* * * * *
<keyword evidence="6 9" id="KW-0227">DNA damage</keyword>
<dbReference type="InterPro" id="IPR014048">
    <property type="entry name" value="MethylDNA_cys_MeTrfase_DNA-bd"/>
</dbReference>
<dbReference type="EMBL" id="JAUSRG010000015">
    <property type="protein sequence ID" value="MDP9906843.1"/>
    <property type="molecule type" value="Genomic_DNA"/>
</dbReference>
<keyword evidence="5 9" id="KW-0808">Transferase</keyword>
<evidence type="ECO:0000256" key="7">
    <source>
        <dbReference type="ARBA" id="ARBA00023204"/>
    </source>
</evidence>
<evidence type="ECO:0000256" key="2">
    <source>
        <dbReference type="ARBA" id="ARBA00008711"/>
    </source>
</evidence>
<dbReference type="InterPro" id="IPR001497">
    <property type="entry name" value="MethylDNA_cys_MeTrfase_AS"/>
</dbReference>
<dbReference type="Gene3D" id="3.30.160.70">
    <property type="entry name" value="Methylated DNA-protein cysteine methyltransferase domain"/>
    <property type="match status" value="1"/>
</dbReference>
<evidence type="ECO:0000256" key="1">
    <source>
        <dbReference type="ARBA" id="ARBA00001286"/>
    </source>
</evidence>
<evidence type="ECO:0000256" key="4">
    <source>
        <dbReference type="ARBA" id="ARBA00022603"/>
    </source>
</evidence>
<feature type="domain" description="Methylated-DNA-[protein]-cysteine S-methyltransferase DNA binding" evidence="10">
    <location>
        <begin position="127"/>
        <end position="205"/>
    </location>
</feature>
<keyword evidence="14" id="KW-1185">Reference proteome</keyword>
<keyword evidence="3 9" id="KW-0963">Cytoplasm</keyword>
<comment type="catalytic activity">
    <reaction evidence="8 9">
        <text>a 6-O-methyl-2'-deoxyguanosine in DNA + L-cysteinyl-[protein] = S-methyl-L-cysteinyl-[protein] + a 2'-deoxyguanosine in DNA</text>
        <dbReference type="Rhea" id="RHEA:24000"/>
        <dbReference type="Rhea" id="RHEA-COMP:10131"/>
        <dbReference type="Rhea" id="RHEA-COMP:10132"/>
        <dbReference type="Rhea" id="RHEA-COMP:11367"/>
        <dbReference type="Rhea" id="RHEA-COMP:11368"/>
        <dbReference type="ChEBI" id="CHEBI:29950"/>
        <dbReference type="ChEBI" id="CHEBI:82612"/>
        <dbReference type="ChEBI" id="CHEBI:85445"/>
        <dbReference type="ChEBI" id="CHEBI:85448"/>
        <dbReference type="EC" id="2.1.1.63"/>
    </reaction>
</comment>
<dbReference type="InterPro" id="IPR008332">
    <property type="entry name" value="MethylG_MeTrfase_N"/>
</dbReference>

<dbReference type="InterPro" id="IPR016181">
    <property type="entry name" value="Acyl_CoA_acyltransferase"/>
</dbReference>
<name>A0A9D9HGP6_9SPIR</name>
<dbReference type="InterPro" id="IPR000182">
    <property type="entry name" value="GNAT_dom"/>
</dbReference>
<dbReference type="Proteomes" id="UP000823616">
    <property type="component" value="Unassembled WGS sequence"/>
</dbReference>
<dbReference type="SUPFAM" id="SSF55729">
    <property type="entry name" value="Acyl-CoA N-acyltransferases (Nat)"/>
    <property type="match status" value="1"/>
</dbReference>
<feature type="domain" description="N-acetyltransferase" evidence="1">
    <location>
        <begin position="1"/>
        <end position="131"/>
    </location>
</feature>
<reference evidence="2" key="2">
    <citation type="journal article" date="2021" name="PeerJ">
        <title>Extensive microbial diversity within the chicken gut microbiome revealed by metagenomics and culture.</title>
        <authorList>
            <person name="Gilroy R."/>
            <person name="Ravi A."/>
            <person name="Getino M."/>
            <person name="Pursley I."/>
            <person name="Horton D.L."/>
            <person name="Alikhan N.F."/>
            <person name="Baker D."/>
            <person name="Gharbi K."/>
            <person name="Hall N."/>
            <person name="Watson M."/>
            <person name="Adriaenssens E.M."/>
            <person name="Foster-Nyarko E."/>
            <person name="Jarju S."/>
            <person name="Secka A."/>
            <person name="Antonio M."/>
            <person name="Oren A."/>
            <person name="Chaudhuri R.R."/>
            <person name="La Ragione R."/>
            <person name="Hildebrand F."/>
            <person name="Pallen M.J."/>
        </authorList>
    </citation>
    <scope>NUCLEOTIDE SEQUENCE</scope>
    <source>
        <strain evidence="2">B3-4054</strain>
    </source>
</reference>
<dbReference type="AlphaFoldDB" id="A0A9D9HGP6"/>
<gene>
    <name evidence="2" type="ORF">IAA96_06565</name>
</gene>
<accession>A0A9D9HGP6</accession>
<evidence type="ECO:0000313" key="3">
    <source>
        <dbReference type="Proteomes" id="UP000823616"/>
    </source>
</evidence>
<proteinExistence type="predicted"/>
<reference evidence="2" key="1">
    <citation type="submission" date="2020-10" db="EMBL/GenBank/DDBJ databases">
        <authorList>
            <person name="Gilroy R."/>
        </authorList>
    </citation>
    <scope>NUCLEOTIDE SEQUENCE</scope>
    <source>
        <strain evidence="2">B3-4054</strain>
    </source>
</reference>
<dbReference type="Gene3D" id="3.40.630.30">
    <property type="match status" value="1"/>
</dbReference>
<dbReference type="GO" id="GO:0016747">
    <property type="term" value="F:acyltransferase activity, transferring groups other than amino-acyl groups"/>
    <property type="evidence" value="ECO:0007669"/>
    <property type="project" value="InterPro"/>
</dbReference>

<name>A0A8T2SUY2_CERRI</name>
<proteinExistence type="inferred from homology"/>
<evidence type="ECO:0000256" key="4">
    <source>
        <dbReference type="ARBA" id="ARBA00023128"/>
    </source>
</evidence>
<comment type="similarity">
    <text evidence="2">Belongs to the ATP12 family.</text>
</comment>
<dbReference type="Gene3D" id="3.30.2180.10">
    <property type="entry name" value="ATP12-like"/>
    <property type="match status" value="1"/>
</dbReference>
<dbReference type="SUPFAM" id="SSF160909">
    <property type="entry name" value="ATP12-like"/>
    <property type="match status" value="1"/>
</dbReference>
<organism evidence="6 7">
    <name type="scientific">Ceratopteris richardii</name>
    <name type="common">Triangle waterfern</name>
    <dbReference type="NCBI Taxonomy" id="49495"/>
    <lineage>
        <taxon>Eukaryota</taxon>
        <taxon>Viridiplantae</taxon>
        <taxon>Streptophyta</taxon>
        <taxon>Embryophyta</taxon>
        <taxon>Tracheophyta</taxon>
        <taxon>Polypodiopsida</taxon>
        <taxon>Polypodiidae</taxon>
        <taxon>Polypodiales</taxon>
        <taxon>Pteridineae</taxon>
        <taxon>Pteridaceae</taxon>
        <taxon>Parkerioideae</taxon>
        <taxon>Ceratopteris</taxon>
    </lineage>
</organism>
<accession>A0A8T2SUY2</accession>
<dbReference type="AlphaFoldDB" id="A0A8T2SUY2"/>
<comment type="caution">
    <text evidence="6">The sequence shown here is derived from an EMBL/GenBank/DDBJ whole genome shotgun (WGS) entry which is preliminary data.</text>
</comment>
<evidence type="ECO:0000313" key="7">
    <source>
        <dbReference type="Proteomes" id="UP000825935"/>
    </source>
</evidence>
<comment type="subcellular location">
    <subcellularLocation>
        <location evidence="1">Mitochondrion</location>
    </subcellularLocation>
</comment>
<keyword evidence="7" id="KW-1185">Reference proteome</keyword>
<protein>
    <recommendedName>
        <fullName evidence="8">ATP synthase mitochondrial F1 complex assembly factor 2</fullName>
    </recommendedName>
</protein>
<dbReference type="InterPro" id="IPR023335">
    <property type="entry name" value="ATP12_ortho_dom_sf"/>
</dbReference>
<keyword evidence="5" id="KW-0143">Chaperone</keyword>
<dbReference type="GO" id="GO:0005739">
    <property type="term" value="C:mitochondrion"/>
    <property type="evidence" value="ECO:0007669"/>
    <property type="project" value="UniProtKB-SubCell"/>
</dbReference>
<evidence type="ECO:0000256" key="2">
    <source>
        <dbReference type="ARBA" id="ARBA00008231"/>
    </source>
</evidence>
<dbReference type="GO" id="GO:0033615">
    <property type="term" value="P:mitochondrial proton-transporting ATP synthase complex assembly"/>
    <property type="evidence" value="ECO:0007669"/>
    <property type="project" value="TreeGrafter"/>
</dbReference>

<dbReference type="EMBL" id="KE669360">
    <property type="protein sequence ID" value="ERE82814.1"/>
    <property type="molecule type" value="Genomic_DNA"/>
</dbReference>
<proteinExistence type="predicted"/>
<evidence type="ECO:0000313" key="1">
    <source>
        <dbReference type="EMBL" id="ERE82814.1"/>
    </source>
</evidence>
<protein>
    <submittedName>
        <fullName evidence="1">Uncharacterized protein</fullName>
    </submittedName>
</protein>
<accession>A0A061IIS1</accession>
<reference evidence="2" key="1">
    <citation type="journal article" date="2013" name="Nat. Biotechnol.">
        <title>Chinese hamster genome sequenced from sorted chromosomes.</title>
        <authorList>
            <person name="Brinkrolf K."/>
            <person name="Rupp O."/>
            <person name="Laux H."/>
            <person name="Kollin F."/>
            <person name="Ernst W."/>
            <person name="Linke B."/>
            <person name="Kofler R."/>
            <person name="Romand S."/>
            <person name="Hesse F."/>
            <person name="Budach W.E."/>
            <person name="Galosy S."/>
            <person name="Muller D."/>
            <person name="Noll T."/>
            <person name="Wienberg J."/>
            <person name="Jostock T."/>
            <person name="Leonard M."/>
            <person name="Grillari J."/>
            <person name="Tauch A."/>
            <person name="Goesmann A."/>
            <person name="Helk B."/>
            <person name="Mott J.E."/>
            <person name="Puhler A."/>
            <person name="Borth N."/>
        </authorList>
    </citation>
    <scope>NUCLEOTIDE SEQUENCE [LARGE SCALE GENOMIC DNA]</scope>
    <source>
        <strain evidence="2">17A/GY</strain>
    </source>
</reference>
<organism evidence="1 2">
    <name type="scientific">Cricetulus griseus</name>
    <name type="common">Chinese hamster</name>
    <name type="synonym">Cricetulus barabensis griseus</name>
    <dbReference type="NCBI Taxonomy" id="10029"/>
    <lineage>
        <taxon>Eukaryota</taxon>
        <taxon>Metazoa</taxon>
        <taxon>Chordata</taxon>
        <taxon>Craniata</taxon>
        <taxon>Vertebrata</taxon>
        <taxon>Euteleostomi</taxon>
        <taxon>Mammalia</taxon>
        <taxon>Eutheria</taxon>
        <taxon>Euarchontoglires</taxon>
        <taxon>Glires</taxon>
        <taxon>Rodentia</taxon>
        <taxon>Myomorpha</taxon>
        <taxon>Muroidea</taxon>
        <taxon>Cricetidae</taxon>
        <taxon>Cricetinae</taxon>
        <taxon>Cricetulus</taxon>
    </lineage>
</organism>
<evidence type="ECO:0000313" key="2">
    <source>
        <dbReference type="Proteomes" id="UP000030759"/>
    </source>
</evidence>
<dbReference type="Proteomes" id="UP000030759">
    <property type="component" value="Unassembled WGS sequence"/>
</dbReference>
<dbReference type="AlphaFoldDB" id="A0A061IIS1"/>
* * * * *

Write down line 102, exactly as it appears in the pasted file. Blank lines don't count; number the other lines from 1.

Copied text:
            <person name="Oren A."/>